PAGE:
Want to Learn about Excel Pivot Tables? Part 2. By David Carter
Once you've mastered the basics of pivot tables Want to Learn about Pivot Tables? Start here try of these more advanced tutorials. The first, on using vlookup, is essential.
Tutorial: Using the VLOOKUP function
A common problem when you export data into Excel is that you can't include certain essential fields in your data file. Don't worry. You can create a second file that holds these fields and use Excel's vlookup function to pull them into the main file. Anyone who uses pivot tables seriously will find themselves regularly using vlookup. Tutorial: using the VLOOKUP function to add fields
Tutorial: Consolidate multiple data ranges
Sometimes you will be supplied with data in the form of multiple spreadsheets, eg annual budgets from a dozen departments. They need to be consolidated into a company total. One advantage of consolidating in a pivot table via Multiple Data Ranges is that the spreadsheets don't have to be in exactly the same format. Consolidations with pivot tables - putting together a budget
Find out how to compile different worksheets into one summary pivot table that allows you to rotate and redisplay the data. Use this feature if, for example, you need to combine budgets from several departments into one company summary.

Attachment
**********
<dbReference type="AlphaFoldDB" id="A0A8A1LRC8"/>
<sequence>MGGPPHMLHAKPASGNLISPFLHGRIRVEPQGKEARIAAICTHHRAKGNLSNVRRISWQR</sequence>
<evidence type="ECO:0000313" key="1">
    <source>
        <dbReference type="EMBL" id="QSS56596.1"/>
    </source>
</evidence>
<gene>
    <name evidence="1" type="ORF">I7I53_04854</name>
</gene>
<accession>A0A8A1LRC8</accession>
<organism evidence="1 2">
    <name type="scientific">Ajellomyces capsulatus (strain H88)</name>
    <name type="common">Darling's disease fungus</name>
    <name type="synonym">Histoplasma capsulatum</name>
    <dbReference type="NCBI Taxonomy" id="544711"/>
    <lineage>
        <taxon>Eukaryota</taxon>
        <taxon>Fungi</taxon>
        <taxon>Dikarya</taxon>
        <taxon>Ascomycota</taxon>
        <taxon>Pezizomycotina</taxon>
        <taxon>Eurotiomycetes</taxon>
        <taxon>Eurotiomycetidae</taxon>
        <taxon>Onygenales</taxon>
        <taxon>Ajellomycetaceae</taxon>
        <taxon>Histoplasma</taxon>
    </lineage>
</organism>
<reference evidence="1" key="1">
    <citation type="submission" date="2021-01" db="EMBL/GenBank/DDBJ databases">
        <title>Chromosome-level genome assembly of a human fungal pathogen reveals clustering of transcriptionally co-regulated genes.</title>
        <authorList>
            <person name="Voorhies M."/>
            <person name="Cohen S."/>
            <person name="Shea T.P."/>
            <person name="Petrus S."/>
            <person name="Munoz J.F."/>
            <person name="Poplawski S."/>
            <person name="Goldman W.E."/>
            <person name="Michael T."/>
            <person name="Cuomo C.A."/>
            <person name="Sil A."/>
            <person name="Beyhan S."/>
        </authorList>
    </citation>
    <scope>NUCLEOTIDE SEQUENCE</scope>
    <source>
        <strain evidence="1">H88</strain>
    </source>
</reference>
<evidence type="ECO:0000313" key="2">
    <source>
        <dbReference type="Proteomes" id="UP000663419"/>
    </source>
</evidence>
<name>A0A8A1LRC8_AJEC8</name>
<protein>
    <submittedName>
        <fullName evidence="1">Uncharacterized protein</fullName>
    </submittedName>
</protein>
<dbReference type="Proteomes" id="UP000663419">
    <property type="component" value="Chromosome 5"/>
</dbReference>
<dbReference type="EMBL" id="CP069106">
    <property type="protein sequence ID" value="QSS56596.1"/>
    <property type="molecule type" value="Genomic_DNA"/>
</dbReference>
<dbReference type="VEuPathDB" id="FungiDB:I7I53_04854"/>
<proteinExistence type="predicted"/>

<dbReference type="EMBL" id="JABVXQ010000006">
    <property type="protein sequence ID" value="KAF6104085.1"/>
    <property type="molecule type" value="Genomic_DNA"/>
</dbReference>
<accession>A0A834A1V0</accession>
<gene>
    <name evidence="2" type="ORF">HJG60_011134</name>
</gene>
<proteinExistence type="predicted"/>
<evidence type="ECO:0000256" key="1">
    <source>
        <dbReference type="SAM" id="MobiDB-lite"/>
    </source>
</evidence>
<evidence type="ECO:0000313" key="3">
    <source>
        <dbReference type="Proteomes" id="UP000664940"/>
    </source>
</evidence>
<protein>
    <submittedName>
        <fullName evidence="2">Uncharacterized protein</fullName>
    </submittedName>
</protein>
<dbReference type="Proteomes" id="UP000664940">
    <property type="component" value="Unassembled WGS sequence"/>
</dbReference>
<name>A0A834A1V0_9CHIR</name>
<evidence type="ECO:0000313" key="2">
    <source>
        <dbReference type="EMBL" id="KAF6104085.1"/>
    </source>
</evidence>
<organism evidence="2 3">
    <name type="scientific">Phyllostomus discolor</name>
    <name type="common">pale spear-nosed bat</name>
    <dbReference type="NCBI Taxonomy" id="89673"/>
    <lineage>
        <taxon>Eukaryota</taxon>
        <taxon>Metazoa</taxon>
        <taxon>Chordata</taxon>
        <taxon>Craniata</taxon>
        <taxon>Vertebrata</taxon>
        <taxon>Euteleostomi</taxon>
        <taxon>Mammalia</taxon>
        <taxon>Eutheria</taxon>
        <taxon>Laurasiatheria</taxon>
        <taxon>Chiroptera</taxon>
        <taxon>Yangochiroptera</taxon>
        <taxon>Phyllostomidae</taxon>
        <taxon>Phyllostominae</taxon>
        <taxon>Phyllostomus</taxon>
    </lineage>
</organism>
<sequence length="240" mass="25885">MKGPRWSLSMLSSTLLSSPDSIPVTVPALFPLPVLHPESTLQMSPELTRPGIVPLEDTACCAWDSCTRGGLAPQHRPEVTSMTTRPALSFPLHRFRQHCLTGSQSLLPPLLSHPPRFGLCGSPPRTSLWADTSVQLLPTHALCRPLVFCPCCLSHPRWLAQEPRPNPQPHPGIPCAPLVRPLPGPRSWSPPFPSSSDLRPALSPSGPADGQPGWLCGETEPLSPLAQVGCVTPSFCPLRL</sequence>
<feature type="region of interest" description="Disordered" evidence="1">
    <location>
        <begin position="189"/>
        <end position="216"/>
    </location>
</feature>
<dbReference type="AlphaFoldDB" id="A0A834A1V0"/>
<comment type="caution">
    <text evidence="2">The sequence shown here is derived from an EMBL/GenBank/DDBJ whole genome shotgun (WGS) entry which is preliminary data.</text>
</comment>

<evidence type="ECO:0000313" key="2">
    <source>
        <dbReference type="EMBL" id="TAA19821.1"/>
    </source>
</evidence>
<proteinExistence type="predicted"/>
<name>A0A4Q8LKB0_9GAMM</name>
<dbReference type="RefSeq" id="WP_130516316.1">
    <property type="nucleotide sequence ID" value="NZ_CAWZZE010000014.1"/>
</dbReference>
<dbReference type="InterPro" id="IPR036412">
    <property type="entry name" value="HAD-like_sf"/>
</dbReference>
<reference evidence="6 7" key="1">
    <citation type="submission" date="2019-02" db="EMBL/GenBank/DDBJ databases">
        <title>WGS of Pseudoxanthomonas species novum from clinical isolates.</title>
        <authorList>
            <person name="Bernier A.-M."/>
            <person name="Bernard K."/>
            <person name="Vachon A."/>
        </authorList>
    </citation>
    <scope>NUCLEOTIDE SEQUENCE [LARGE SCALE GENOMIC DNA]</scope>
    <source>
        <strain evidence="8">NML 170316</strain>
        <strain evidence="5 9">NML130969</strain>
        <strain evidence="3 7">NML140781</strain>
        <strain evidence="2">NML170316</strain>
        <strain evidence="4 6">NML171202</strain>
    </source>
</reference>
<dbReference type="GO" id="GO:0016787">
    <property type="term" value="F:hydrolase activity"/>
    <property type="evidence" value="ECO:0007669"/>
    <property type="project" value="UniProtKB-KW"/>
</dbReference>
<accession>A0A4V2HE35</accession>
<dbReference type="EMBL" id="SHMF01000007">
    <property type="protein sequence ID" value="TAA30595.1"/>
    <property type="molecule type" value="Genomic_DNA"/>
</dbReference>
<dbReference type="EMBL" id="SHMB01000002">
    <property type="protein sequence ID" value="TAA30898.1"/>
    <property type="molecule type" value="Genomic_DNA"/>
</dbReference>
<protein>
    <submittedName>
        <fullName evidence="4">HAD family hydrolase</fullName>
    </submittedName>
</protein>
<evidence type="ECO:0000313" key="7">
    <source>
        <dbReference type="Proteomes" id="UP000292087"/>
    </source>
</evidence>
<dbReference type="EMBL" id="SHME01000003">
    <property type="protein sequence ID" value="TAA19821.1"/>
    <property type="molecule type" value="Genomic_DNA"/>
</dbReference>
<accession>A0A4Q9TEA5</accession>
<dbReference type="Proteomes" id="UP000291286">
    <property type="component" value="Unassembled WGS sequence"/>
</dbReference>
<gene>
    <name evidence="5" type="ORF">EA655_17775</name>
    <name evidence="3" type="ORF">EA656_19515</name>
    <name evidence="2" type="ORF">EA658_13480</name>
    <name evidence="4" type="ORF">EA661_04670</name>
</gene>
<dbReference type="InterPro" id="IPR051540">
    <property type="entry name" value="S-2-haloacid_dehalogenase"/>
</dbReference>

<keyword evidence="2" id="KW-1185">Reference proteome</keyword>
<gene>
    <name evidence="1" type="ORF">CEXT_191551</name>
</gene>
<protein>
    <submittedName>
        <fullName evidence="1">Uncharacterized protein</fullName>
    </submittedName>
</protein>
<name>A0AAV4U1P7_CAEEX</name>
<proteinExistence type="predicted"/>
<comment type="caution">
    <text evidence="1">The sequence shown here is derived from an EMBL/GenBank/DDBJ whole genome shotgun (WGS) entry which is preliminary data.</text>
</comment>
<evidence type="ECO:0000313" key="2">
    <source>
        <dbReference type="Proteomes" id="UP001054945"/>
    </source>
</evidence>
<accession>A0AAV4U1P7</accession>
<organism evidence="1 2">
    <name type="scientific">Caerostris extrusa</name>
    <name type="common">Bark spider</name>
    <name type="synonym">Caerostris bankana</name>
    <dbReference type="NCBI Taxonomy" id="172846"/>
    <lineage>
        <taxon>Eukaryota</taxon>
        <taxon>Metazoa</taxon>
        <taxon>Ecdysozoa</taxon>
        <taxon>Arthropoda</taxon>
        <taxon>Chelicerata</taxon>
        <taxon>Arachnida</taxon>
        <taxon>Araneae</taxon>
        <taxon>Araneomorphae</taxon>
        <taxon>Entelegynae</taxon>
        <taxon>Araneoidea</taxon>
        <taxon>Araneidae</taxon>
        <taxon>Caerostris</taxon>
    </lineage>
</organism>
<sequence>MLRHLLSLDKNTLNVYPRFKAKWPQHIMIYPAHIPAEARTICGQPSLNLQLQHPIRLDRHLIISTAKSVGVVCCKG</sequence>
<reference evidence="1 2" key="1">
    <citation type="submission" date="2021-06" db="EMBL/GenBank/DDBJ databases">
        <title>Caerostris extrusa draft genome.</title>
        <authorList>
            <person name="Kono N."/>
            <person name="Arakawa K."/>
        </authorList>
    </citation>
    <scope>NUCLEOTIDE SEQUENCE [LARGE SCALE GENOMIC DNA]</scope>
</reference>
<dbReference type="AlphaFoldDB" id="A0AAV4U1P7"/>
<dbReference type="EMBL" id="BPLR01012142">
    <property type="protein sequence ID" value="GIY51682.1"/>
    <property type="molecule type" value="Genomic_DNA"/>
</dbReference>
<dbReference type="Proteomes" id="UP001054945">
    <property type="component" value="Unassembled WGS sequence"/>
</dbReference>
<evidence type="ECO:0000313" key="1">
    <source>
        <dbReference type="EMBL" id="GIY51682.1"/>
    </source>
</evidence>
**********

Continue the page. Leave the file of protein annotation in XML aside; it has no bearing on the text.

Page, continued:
Tutorial: Financial modelling
This is another specialist area. To be honest, when we published the Modelling and "What If?" Analysis with Pivot Tables , some readers found problems with double counting in Excel. So I'm not sure how good pivot tables are for financial modelling, but it's worth a look because this is a very unusual but very simple way of using a pivot table.
In this exercise you are a magazine publisher who is forecasting future income streams dependent upon variables such as the number of new subscribers anticipated per month, number of pages per issue, estimated advertising rate per page, etc etc. It shows how, by using a pivot table for the underlying structure, you can build a model that is reliable, that is properly documented and whose structure can easily be changed at a later date.
Several readers have asked for help in using pivot tables in their own company. They've provided sample sets of their data (suitably disguised) for the experts to come up with a solution.
Working your way through these real-life problems and suggested solutions is a valuable exercise in itself. It's also fun to read the opinions of readers. Invariably, there are heated arguments about whether Excel is suitable at all, and should a proper database like MS Access be used?
In the Report Planner Challenge reader Michael Norris was taking time sheet data from managers and trying to produce reports.
If you have a problem and are willing to supply some sample data for the experts to look at, please email us at firstname.lastname@example.org